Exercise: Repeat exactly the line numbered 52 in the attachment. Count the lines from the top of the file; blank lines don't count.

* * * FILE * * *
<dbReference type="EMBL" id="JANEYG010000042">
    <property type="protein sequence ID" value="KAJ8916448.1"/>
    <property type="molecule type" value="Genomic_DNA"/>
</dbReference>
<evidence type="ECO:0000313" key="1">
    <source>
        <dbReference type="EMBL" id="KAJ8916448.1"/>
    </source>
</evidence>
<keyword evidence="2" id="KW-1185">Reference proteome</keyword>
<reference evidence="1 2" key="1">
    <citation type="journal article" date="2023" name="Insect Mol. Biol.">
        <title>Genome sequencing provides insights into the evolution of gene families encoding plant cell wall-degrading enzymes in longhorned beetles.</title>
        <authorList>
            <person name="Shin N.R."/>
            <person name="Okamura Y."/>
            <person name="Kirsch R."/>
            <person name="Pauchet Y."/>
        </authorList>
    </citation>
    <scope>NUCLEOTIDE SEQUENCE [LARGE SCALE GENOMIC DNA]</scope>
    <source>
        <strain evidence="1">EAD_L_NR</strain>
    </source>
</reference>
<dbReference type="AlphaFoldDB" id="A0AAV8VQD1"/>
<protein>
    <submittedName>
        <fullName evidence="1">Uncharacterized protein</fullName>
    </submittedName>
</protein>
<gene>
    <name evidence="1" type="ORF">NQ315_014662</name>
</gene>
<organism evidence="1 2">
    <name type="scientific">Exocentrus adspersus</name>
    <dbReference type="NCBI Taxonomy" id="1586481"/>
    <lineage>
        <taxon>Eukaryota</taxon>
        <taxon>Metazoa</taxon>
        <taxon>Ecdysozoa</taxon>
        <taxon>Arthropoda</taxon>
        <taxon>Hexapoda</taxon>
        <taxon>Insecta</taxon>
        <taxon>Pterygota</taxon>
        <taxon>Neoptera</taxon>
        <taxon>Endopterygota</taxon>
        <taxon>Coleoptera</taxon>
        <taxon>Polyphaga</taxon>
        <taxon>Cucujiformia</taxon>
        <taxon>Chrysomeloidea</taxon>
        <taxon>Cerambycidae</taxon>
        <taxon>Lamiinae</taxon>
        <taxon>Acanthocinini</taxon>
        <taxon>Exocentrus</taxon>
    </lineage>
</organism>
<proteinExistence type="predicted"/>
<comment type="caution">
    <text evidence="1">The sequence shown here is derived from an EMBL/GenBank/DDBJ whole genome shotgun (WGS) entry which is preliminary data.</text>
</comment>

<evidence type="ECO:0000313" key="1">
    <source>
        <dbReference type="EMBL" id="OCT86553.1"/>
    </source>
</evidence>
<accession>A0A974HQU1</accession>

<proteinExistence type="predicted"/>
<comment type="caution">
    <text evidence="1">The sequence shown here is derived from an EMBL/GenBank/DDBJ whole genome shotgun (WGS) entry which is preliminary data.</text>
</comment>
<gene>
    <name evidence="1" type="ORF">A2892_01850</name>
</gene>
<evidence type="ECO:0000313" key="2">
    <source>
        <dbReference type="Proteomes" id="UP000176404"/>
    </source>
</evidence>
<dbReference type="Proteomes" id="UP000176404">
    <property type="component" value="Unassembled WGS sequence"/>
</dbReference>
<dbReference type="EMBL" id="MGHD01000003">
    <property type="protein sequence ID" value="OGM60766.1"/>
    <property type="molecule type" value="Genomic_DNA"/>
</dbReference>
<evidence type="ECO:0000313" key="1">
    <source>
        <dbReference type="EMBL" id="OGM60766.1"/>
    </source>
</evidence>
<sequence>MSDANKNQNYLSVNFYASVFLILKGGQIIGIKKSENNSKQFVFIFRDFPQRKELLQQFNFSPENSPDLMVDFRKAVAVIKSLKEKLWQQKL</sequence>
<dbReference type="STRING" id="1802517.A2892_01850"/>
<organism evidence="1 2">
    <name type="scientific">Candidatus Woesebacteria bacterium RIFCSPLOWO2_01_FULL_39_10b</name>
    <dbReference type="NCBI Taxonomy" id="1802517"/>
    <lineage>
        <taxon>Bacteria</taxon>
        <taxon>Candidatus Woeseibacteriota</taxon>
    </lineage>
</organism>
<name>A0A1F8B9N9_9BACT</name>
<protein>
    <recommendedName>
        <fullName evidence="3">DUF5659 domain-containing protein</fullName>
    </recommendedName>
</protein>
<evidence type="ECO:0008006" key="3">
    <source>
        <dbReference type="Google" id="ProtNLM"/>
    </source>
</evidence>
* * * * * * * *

        <taxon>Cerambycidae</taxon>